Here's a better look at the same tree. About 50 feet up the separate "trunks" began to join together and even higher still they became one. It was hundreds of feet tall, branching out over the top of the jungle canopy out of sight.

Yeah, we were starting to suffer the effects of day after day of hiking--cuts, leech wounds, etc. That's my nasty foot. But hey, we were just glad that we weren't fighting infections and knee and back problems like last time. All in all we faired pretty well considering.

And it wasn't all ugly. There were lots of flowers, orchids etc. But again, I wasn't able to get photos of most of them.

There's one more post to go related to our trek. There will be some pics of a few strange little animals in that last post, so check back in a few days.

Sunday, May 16, 2010

Jungle Trek 2010 (Part 2)

For the next five days we trudged mile after slow, soggy, sweaty, bloody, tiring mile, heading north through the mountainous region that separates the Bahau Hulu area from the Krayan region of Northeast Kalimantan. Like our trek last year, this year we were also going from one distinct region and river system to another, a very long and arduous hike that very few people have done--or would do on purpose for that matter. Does that make us crazy?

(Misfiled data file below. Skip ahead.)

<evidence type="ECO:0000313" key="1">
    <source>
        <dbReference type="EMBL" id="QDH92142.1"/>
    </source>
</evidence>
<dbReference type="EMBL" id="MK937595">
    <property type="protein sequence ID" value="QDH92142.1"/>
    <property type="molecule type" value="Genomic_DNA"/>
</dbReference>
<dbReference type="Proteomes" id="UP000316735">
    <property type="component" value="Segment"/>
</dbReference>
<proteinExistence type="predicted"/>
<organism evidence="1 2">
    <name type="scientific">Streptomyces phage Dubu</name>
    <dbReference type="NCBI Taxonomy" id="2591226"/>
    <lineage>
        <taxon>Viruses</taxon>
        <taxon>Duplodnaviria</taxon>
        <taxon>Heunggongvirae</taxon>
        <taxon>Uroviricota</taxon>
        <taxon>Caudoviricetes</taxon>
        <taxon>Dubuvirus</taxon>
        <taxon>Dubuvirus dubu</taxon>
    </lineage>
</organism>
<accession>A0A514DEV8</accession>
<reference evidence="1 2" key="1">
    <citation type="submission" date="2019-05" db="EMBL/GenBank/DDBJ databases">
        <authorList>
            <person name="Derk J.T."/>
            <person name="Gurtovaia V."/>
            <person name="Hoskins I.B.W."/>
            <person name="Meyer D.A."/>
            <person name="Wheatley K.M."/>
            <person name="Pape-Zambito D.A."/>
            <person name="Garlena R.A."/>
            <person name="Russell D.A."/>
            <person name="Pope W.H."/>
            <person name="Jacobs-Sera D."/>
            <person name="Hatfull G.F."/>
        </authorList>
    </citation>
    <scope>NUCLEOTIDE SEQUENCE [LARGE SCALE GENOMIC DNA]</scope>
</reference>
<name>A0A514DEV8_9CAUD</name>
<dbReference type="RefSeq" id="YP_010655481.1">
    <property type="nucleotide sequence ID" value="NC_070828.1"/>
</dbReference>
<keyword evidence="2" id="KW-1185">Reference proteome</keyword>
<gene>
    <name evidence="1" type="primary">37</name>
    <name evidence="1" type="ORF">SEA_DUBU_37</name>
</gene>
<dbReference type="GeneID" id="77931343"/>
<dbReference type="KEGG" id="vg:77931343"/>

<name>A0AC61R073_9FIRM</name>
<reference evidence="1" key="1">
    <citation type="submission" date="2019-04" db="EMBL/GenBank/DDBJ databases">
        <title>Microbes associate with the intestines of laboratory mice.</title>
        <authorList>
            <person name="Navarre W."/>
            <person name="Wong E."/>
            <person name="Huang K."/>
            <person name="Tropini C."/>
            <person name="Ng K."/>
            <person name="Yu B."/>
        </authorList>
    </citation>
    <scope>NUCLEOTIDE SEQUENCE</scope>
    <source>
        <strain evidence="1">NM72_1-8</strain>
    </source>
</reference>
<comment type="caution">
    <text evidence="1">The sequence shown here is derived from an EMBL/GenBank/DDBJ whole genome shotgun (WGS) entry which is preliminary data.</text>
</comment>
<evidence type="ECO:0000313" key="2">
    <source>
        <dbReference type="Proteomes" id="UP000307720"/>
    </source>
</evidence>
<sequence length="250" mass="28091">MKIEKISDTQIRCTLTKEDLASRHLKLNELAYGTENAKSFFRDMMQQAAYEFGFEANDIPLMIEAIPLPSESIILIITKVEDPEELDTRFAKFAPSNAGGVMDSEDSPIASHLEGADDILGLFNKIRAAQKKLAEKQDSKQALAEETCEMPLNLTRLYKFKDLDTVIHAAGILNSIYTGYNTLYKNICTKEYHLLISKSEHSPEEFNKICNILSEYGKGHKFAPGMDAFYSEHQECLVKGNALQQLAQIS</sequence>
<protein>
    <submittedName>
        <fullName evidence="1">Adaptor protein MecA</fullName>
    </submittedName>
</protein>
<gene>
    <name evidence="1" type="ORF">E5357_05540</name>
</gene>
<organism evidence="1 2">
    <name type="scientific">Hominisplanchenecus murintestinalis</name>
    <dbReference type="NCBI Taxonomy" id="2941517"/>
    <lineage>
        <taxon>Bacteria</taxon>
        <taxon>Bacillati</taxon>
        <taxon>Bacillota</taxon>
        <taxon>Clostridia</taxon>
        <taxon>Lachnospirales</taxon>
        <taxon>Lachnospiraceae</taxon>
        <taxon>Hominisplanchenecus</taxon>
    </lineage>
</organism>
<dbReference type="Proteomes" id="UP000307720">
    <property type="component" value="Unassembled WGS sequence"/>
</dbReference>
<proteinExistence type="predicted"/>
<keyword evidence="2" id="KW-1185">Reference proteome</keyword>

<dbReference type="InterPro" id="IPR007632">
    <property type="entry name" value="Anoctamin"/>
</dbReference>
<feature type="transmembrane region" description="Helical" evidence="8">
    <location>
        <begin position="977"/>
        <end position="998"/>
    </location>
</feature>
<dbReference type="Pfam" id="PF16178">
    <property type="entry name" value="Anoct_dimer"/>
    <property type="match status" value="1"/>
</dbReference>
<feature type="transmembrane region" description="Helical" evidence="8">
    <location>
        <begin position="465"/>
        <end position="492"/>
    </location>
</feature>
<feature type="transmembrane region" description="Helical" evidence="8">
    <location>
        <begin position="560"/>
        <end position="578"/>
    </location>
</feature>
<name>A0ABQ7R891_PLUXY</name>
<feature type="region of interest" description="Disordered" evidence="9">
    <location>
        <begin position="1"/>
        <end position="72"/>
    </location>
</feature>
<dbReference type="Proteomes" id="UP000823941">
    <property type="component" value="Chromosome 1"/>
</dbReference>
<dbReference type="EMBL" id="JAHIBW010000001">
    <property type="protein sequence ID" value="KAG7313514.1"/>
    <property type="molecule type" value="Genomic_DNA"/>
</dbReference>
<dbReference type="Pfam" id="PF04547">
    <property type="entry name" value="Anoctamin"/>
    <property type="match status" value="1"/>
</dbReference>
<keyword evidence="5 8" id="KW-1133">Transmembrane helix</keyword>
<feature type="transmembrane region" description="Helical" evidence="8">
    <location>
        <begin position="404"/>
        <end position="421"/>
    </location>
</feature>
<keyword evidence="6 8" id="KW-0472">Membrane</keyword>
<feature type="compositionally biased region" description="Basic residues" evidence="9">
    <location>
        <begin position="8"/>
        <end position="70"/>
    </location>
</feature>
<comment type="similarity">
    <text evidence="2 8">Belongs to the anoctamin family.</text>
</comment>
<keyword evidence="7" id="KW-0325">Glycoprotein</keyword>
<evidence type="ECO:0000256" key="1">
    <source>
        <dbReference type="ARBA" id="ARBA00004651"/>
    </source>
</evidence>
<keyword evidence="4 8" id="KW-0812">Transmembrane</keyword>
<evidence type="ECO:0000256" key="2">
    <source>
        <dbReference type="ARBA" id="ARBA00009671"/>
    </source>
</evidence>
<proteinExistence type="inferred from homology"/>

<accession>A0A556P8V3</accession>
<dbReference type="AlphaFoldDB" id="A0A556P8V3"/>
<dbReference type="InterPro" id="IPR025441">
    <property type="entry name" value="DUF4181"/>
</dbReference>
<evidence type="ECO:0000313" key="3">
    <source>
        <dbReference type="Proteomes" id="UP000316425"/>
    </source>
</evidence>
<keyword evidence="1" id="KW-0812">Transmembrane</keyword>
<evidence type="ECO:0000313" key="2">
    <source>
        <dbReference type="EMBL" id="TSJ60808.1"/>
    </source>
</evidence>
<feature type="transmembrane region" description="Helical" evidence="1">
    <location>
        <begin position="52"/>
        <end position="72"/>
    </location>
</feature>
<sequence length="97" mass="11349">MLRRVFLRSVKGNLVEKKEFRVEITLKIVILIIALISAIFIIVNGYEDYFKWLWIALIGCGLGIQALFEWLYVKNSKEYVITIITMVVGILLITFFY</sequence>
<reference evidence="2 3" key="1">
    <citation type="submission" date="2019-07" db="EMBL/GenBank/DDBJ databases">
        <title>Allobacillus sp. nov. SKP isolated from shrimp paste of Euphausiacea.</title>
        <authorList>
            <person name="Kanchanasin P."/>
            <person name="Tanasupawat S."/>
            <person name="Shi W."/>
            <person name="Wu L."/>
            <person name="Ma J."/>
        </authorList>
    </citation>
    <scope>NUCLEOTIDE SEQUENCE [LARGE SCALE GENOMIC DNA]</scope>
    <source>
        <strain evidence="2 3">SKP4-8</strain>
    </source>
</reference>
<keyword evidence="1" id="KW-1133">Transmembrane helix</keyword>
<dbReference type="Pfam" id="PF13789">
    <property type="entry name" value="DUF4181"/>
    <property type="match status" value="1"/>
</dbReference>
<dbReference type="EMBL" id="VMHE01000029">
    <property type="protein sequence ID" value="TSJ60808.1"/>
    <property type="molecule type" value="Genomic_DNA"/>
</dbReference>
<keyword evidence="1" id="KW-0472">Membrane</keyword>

Here's an interesting fact for you: we could have spent a comfortable, quick, eight minutes in one of our little MAF airplanes and covered the entire distance that it took us five grueling days to cover by foot! Our entire seven day trip (included the two days by boat) could have been done in about 17 minutes in on of our planes. There's just simply no comparison out here when it comes to traveling by foot vs. taking an aircraft. No elderly person or child or pregnant woman, or a sick or injured person could have made the journey that we did by foot. It's simply impractical and often impossible for most people to travel long distances by any other means other than via MAF out here in the jungles of Kalimantan! It's such a privilege to be serving the people here by meeting such a practical need.